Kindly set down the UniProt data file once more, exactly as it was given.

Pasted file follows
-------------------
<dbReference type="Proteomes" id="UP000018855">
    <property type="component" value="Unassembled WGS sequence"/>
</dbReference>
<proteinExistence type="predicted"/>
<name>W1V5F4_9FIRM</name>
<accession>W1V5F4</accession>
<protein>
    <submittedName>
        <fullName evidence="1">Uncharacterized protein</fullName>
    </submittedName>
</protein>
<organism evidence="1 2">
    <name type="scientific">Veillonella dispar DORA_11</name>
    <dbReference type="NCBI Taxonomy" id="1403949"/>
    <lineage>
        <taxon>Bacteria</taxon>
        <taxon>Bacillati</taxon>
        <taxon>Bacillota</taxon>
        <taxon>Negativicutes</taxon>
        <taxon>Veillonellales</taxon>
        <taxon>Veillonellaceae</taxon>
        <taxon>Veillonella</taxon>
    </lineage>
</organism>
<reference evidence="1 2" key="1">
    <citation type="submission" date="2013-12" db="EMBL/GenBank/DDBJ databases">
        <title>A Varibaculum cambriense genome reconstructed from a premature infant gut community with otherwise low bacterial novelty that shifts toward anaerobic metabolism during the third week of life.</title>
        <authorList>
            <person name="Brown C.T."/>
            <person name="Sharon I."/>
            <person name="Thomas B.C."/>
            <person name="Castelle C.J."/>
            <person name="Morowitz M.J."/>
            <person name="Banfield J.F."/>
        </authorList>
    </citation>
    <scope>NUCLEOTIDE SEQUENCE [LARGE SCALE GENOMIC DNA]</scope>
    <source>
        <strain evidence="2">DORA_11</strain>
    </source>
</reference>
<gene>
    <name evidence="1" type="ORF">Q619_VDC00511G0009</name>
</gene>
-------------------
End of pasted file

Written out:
<dbReference type="Proteomes" id="UP000018855">
    <property type="component" value="Unassembled WGS sequence"/>
</dbReference>
<proteinExistence type="predicted"/>
<name>W1V5F4_9FIRM</name>
<accession>W1V5F4</accession>
<protein>
    <submittedName>
        <fullName evidence="1">Uncharacterized protein</fullName>
    </submittedName>
</protein>
<organism evidence="1 2">
    <name type="scientific">Veillonella dispar DORA_11</name>
    <dbReference type="NCBI Taxonomy" id="1403949"/>
    <lineage>
        <taxon>Bacteria</taxon>
        <taxon>Bacillati</taxon>
        <taxon>Bacillota</taxon>
        <taxon>Negativicutes</taxon>
        <taxon>Veillonellales</taxon>
        <taxon>Veillonellaceae</taxon>
        <taxon>Veillonella</taxon>
    </lineage>
</organism>
<reference evidence="1 2" key="1">
    <citation type="submission" date="2013-12" db="EMBL/GenBank/DDBJ databases">
        <title>A Varibaculum cambriense genome reconstructed from a premature infant gut community with otherwise low bacterial novelty that shifts toward anaerobic metabolism during the third week of life.</title>
        <authorList>
            <person name="Brown C.T."/>
            <person name="Sharon I."/>
            <person name="Thomas B.C."/>
            <person name="Castelle C.J."/>
            <person name="Morowitz M.J."/>
            <person name="Banfield J.F."/>
        </authorList>
    </citation>
    <scope>NUCLEOTIDE SEQUENCE [LARGE SCALE GENOMIC DNA]</scope>
    <source>
        <strain evidence="2">DORA_11</strain>
    </source>
</reference>
<gene>
    <name evidence="1" type="ORF">Q619_VDC00511G0009</name>
</gene>